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2022 SWEDISH ELECTION

Swedish opposition seeks deal on new post-election rule

Sweden's opposition leader has called for an agreement with Sweden's Prime Minister that no government should be allowed to form in future if it does not have support in parliament for its budget.

Swedish opposition seeks deal on new post-election rule
Prime Minister Magdalena Andersson debates with Moderate leader Ulf Kristersson during Prime Minister's Questions in the Swedish parliament. Photo: Henrik Montgomery/TT

Ulf Kristersson, leader of the Moderate Party, said that there should not be a repeat of the situation seen in last two mandate periods, where the Social Democrats have twice had to rule on a budget drawn up by the right-wing opposition. 

“It is not sustainable that a government grips tightly to power when it cannot get its economic policies passed,” he told Magdalena Andersson during Prime Minister’s question time in the Swedish parliament. “Can the two of us agree that no government should take power without having secured support for its economic policies?” 

It was unclear whether this was a serious proposal or a gambit intended to underline the weakness of the government in the run-up to Sweden’s general election in September. 

Securing support for economic policies is arguably more of a challenge for Magdalena Andersson, as two of the parties likely to support her as Prime Minister after the election, the Centre Party and the Left Party, are deeply divided on economic politics, even though they are united on their unwillingness to back a government dependent on the populist Sweden Democrats. 

The Centre Party has supported Andersson as Prime Minister without voting for the Social Democrats’ budget.  

Kristersson’s call comes after the Social Democrats on Wednesday called for its own budget proposition to fall after a compromise on pensions agreed with the Centre Party was blocked by the parliament’s finance committee from being put before parliament.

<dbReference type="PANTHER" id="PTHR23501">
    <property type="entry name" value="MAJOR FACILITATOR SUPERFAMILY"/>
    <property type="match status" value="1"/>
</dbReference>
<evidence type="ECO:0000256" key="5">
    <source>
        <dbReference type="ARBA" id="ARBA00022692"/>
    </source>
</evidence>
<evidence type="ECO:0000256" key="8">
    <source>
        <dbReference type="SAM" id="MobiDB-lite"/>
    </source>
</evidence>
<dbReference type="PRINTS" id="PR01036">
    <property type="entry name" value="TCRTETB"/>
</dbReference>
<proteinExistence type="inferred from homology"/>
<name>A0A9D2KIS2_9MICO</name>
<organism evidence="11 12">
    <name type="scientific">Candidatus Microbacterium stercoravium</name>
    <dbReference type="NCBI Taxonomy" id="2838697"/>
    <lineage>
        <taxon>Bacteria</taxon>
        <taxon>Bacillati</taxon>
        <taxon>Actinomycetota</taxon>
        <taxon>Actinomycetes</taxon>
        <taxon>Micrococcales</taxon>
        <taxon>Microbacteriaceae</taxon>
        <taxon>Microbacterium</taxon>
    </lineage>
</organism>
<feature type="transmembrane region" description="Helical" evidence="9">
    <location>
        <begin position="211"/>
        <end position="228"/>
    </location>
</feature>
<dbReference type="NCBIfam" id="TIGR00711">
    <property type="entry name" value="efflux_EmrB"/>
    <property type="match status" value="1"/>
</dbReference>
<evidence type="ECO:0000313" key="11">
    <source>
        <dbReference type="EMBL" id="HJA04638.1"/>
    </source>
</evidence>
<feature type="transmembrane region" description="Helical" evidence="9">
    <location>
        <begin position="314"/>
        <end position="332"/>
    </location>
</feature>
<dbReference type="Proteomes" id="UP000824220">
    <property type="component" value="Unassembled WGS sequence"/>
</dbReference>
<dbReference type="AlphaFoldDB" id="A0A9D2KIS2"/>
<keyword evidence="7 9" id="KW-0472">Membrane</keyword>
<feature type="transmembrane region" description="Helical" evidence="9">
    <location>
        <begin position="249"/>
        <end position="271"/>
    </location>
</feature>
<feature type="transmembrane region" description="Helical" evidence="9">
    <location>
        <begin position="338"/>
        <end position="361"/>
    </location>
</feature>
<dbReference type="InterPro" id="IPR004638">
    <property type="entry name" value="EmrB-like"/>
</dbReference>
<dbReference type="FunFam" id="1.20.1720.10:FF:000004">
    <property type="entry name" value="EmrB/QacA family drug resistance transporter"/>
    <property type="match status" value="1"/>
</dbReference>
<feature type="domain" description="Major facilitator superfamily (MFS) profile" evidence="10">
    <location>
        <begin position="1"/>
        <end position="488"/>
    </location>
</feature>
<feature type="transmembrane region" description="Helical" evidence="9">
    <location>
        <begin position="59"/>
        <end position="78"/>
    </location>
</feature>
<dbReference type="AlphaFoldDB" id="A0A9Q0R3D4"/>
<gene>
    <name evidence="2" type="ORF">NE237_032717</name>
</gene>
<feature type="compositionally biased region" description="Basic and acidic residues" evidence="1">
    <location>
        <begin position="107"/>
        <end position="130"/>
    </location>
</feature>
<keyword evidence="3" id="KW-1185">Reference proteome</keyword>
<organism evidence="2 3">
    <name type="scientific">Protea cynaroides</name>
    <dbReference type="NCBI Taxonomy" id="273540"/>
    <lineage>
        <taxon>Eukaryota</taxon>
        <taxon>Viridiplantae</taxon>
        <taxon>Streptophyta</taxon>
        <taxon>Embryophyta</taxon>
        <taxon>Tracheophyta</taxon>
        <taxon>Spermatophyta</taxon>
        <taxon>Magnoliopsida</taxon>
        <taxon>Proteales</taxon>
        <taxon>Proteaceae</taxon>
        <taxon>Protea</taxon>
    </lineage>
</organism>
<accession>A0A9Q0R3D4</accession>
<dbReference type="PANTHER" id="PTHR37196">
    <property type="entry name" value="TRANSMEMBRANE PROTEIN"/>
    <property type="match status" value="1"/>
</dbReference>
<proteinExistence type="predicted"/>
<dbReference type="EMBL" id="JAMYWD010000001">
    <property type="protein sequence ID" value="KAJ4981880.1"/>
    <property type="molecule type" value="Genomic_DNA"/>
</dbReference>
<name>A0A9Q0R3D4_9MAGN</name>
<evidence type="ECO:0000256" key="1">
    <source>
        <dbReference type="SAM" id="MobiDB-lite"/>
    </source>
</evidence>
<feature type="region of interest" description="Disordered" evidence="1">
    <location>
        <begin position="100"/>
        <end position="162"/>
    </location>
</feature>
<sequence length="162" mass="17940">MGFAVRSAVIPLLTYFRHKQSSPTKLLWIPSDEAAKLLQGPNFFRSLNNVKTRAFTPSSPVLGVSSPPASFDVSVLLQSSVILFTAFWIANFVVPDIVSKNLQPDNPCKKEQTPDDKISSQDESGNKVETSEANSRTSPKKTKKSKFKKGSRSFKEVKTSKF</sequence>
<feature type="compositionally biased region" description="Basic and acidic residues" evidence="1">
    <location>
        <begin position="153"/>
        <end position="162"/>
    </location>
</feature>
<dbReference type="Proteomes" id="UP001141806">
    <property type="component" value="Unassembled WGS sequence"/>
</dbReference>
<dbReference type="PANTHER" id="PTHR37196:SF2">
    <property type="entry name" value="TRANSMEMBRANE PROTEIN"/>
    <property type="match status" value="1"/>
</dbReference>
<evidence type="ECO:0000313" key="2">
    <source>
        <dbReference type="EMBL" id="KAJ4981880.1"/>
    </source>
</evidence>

“This was a graphic example of the government’s impotence and the decay of government power,” he said.

Sweden’s prime minister, Magdalena Andersson, did not respond to Kristersson’s proposal, but pointed out that after the last election he had failed to establish a government at all. 

“I think that many among the Swedish people wonder what is happening in parliament just now and think that it is chaotic and incomprehensible,” she said. “My ambition is to establish a government that can get through its economic policies.” 

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SWEDEN DEMOCRATS

Researcher who wrote Sweden Democrat’s white book was party member

Tony Gustafsson, the historian hired to research and write the Sweden Democrats’ ‘white book’, an investigation into its roots in the neo-Nazi and white power movements, joined the party in 2017, the Expressen newspaper has revealed.

Researcher who wrote Sweden Democrat’s white book was party member

When the document was published last month, the Sweden Democrats described Gustafsson, a researcher based in Uppsala, as ‘independent’, stressing that he had been able to carry out his research without interference from the party. 

But the Expressen newspaper revealed on Monday that Gustafsson had in fact joined the party he was supposed to be investigating back in 2017. 

Confronted with this, Gustafsson told the newspaper that he “would not comment on my political position or background at all in relation to this project”.

“I have chosen not to let my ideological commitments, political standpoints, or actual membership, be a part of the discussion,” he said. 

In a press release, which has since been taken down from the party’s website, the party said that the report gave “no support for the idea that the party was part of the fascist movement.”

“The report suggests rather that the party and the associations which predated its establishment were in conflict with those extreme movements that then existed and that didn’t at all want to see a new movement to develop on democratic grounds,” it read. 

Martin Kinnunen, the Sweden Democrat MP who was responsible for the project, in July said that the project had been “the most transparent ever launched in Swedish politics”. 

On Monday, he said he had been unaware of Gustafsson’s past party membership. “We don’t go and dig around in our register, and don’t keep information on who has formerly been a member of the party, but instead have to delete it because of [the EU’s] GDPR rules.” 

He reiterated that Gustafsson was politically independent. 

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